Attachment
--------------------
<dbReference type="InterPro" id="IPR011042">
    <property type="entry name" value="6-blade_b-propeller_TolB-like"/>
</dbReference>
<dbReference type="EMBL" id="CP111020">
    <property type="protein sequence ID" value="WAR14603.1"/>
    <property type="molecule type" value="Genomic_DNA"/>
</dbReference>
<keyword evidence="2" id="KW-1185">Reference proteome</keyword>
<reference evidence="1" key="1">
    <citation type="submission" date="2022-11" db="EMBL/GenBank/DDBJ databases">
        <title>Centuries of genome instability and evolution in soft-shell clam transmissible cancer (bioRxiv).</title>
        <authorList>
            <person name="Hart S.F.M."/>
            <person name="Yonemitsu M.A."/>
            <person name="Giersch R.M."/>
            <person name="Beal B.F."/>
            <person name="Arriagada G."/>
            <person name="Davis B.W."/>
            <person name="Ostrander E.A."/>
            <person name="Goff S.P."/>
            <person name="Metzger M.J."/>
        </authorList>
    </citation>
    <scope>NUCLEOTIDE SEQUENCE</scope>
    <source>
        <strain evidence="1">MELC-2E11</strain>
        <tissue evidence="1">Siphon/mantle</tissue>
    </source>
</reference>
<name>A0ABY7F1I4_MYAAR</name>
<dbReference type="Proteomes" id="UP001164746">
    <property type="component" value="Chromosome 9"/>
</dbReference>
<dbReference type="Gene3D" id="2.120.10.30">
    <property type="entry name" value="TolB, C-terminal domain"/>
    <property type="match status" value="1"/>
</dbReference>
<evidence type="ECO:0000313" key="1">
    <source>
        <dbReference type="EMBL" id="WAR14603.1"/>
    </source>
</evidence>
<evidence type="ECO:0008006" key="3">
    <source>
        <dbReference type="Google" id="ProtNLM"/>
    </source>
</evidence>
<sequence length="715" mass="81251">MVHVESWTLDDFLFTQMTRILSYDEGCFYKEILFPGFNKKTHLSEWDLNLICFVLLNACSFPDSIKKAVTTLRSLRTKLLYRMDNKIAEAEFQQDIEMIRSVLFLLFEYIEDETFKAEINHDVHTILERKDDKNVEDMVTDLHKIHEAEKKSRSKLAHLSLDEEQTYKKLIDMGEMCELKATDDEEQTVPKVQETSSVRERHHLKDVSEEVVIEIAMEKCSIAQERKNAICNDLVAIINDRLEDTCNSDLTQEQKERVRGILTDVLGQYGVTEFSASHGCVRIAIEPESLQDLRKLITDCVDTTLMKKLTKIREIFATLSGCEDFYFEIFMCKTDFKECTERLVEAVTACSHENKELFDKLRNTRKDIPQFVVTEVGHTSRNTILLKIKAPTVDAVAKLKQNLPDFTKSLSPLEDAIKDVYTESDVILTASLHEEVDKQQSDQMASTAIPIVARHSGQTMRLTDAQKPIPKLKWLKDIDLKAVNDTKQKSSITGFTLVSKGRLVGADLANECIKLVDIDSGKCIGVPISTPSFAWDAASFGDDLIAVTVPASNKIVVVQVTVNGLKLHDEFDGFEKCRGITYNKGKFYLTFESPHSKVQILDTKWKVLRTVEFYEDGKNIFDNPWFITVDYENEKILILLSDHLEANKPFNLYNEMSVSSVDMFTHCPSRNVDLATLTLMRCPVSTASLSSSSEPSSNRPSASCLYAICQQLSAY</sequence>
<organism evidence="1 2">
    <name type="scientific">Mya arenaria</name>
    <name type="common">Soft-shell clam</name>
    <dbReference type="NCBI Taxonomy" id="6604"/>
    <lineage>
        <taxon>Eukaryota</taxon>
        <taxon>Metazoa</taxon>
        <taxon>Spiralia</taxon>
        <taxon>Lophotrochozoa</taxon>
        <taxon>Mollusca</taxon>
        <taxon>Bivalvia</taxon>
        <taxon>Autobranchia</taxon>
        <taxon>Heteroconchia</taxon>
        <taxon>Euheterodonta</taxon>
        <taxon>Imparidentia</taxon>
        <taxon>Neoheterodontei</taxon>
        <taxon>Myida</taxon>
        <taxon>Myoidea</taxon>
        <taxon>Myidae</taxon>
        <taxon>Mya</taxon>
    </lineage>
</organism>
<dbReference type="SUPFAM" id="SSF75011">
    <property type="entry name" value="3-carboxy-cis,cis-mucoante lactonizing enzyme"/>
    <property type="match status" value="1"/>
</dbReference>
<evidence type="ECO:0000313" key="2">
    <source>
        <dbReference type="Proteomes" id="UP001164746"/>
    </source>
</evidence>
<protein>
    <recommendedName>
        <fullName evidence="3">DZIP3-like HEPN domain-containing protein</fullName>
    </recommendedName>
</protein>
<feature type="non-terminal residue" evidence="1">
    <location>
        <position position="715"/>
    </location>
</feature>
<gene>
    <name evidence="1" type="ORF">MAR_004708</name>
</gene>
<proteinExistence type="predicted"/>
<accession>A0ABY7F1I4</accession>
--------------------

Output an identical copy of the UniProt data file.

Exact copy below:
<dbReference type="InterPro" id="IPR011042">
    <property type="entry name" value="6-blade_b-propeller_TolB-like"/>
</dbReference>
<dbReference type="EMBL" id="CP111020">
    <property type="protein sequence ID" value="WAR14603.1"/>
    <property type="molecule type" value="Genomic_DNA"/>
</dbReference>
<keyword evidence="2" id="KW-1185">Reference proteome</keyword>
<reference evidence="1" key="1">
    <citation type="submission" date="2022-11" db="EMBL/GenBank/DDBJ databases">
        <title>Centuries of genome instability and evolution in soft-shell clam transmissible cancer (bioRxiv).</title>
        <authorList>
            <person name="Hart S.F.M."/>
            <person name="Yonemitsu M.A."/>
            <person name="Giersch R.M."/>
            <person name="Beal B.F."/>
            <person name="Arriagada G."/>
            <person name="Davis B.W."/>
            <person name="Ostrander E.A."/>
            <person name="Goff S.P."/>
            <person name="Metzger M.J."/>
        </authorList>
    </citation>
    <scope>NUCLEOTIDE SEQUENCE</scope>
    <source>
        <strain evidence="1">MELC-2E11</strain>
        <tissue evidence="1">Siphon/mantle</tissue>
    </source>
</reference>
<name>A0ABY7F1I4_MYAAR</name>
<dbReference type="Proteomes" id="UP001164746">
    <property type="component" value="Chromosome 9"/>
</dbReference>
<dbReference type="Gene3D" id="2.120.10.30">
    <property type="entry name" value="TolB, C-terminal domain"/>
    <property type="match status" value="1"/>
</dbReference>
<evidence type="ECO:0000313" key="1">
    <source>
        <dbReference type="EMBL" id="WAR14603.1"/>
    </source>
</evidence>
<evidence type="ECO:0008006" key="3">
    <source>
        <dbReference type="Google" id="ProtNLM"/>
    </source>
</evidence>
<sequence length="715" mass="81251">MVHVESWTLDDFLFTQMTRILSYDEGCFYKEILFPGFNKKTHLSEWDLNLICFVLLNACSFPDSIKKAVTTLRSLRTKLLYRMDNKIAEAEFQQDIEMIRSVLFLLFEYIEDETFKAEINHDVHTILERKDDKNVEDMVTDLHKIHEAEKKSRSKLAHLSLDEEQTYKKLIDMGEMCELKATDDEEQTVPKVQETSSVRERHHLKDVSEEVVIEIAMEKCSIAQERKNAICNDLVAIINDRLEDTCNSDLTQEQKERVRGILTDVLGQYGVTEFSASHGCVRIAIEPESLQDLRKLITDCVDTTLMKKLTKIREIFATLSGCEDFYFEIFMCKTDFKECTERLVEAVTACSHENKELFDKLRNTRKDIPQFVVTEVGHTSRNTILLKIKAPTVDAVAKLKQNLPDFTKSLSPLEDAIKDVYTESDVILTASLHEEVDKQQSDQMASTAIPIVARHSGQTMRLTDAQKPIPKLKWLKDIDLKAVNDTKQKSSITGFTLVSKGRLVGADLANECIKLVDIDSGKCIGVPISTPSFAWDAASFGDDLIAVTVPASNKIVVVQVTVNGLKLHDEFDGFEKCRGITYNKGKFYLTFESPHSKVQILDTKWKVLRTVEFYEDGKNIFDNPWFITVDYENEKILILLSDHLEANKPFNLYNEMSVSSVDMFTHCPSRNVDLATLTLMRCPVSTASLSSSSEPSSNRPSASCLYAICQQLSAY</sequence>
<organism evidence="1 2">
    <name type="scientific">Mya arenaria</name>
    <name type="common">Soft-shell clam</name>
    <dbReference type="NCBI Taxonomy" id="6604"/>
    <lineage>
        <taxon>Eukaryota</taxon>
        <taxon>Metazoa</taxon>
        <taxon>Spiralia</taxon>
        <taxon>Lophotrochozoa</taxon>
        <taxon>Mollusca</taxon>
        <taxon>Bivalvia</taxon>
        <taxon>Autobranchia</taxon>
        <taxon>Heteroconchia</taxon>
        <taxon>Euheterodonta</taxon>
        <taxon>Imparidentia</taxon>
        <taxon>Neoheterodontei</taxon>
        <taxon>Myida</taxon>
        <taxon>Myoidea</taxon>
        <taxon>Myidae</taxon>
        <taxon>Mya</taxon>
    </lineage>
</organism>
<dbReference type="SUPFAM" id="SSF75011">
    <property type="entry name" value="3-carboxy-cis,cis-mucoante lactonizing enzyme"/>
    <property type="match status" value="1"/>
</dbReference>
<evidence type="ECO:0000313" key="2">
    <source>
        <dbReference type="Proteomes" id="UP001164746"/>
    </source>
</evidence>
<protein>
    <recommendedName>
        <fullName evidence="3">DZIP3-like HEPN domain-containing protein</fullName>
    </recommendedName>
</protein>
<feature type="non-terminal residue" evidence="1">
    <location>
        <position position="715"/>
    </location>
</feature>
<gene>
    <name evidence="1" type="ORF">MAR_004708</name>
</gene>
<proteinExistence type="predicted"/>
<accession>A0ABY7F1I4</accession>